[MOTEK 2016] Here Comes Inspector Robot

[MOTEK 2016] Here Comes Inspector Robot

RoboInspector by iTronic is an optical control and image processing platform designed to inspect industrial parts. It was one of the company’s must-see product at the Motek 2016 trade fair. DirectIndustry e-magazine spoke with CEO Ingmar Troniarsky.

DirectIndustry e-magazine: What does RoboInspector do?

Mr. Troniarsky: The RoboInspector is a robotic device designed for inspection processes. It is equipped with a camera and a lighting system that enable it to check manufactured parts from various angles and positions. We offer cameras with resolution ranging from 1000 to 4000 pixels which can take 2- or 3-dimensional pictures and videos. It is safe to use the system cage-free at speeds up to 250 mm per second. With safety enhancement, it can work up to 1 m per second. The operator can teach the robot different positions by moving the arm manually.

DI e-mag: Why was it important to develop this technology?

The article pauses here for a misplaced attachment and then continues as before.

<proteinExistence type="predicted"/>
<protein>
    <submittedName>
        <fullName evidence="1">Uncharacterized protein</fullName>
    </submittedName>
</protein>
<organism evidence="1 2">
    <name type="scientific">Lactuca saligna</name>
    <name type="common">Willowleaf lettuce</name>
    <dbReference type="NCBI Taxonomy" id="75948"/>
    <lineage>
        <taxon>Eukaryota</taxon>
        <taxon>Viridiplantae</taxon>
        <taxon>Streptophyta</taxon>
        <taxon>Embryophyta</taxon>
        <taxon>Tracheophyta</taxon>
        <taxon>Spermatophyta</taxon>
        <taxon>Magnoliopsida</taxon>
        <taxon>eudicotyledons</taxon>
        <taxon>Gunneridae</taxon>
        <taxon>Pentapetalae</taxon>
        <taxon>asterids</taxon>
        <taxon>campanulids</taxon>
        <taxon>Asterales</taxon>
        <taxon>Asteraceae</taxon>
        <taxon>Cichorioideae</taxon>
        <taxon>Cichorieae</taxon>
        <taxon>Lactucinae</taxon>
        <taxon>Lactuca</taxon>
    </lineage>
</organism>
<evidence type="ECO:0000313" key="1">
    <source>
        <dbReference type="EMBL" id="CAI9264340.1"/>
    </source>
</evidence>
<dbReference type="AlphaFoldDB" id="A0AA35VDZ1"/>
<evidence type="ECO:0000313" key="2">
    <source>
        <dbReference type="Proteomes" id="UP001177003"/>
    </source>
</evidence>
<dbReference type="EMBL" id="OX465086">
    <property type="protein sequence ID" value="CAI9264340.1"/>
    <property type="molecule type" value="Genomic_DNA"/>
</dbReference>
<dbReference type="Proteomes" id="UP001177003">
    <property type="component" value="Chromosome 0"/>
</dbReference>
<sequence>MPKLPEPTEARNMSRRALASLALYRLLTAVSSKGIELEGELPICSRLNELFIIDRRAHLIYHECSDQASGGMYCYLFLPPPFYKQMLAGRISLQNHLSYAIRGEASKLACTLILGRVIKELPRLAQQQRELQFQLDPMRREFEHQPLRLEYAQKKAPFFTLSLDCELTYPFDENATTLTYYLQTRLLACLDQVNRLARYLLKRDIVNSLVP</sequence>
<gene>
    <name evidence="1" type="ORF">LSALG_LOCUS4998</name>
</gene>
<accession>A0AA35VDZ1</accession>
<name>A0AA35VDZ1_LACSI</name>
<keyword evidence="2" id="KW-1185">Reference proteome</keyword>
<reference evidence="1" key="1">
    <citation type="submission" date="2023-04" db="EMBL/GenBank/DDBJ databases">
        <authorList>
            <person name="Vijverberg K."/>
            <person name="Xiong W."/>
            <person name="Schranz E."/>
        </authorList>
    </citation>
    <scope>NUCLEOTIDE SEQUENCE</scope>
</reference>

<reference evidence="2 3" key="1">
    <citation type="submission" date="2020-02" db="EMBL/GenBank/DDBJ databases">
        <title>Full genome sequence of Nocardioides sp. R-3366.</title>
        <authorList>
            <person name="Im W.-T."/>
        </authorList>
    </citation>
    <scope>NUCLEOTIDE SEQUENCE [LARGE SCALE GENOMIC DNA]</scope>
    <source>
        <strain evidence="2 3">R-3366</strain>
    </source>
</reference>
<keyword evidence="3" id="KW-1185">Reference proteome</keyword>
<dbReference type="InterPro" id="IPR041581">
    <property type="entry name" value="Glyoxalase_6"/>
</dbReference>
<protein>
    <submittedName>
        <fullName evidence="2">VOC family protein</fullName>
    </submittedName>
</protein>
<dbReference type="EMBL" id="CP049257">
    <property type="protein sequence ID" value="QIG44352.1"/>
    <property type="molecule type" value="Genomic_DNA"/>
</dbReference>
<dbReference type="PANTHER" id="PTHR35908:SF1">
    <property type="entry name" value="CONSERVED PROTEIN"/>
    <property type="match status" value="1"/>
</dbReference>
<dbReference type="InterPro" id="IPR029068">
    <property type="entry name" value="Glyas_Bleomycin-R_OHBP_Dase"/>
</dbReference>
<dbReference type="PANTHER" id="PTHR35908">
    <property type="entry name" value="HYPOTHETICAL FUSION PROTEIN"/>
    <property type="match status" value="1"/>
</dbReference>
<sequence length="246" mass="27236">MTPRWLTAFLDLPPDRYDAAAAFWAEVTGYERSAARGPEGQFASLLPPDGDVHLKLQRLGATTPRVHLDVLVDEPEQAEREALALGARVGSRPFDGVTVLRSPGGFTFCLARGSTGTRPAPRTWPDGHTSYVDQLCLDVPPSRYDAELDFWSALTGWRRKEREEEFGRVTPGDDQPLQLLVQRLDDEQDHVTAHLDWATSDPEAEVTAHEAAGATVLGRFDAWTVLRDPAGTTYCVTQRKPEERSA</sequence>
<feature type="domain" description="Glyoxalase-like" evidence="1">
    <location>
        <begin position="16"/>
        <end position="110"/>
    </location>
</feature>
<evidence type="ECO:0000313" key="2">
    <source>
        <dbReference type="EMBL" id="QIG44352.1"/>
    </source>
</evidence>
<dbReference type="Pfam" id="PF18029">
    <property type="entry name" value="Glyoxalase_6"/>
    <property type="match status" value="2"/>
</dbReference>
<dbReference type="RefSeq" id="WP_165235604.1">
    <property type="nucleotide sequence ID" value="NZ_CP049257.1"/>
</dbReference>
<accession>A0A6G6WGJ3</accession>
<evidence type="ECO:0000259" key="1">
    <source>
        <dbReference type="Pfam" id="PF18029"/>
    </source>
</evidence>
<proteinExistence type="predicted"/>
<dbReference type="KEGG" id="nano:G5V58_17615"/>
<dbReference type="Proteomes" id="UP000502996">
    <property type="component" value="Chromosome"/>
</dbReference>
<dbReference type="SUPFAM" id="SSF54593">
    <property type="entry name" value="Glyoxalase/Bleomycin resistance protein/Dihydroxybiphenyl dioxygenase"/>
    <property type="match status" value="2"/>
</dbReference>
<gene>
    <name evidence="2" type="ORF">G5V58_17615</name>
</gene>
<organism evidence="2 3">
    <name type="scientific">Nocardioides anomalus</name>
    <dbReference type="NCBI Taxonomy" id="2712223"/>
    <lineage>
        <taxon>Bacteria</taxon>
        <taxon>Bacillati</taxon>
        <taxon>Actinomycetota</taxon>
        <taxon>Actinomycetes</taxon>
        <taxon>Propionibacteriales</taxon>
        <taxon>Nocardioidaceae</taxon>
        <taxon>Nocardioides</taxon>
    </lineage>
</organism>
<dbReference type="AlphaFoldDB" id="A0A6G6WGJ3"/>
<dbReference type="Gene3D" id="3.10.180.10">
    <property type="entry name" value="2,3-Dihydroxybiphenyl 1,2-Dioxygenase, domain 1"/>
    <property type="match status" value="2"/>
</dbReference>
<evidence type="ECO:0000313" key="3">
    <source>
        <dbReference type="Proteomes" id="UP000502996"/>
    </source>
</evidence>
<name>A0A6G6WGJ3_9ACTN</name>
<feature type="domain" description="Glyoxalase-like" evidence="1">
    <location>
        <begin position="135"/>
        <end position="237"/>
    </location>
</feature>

Mr. Troniarsky: We developed RoboInspector to enable customers in the automotive industry to test door panels, bumpers and other parts to make sure they are perfectly manufactured. We also increased flexibility by removing the housing so that the operator can take the Inspector onto the production line. Our system should interest every company that produces parts that need to be checked because it can be freely adapted to the customer’s needs.

DI e-mag: Can it check large parts?

Mr. Troniarsky: The Inspector typically examines parts of about 1.3 meters long, but it can also inspect parts up to two meters. Checking takes about 1.2 to 1.5 seconds from each position. So, to take photos from 30 positions you need about 45 seconds.

DI e-mag: The Inspector is mounted on a Universal Robots machine. Is it specifically designed for this robot or can it be used with any brand?

Mr. Troniarsky: The existing device is indeed for Universal Robots equipment because to move a camera you don’t need robots capable of very high speed or very high payloads. We decided to use inexpensive robots offering maximum positioning freedom. This is why we chose Universal Robots. But the system can be adapted to KUKA or Fanuc robots. So far, we haven’t had demand for these other configurations.

DI e-mag: What is its price?

Mr. Troniarsky: The smallest version starts at around 60,000 euros and for the biggest ones, about 150,000 euros.

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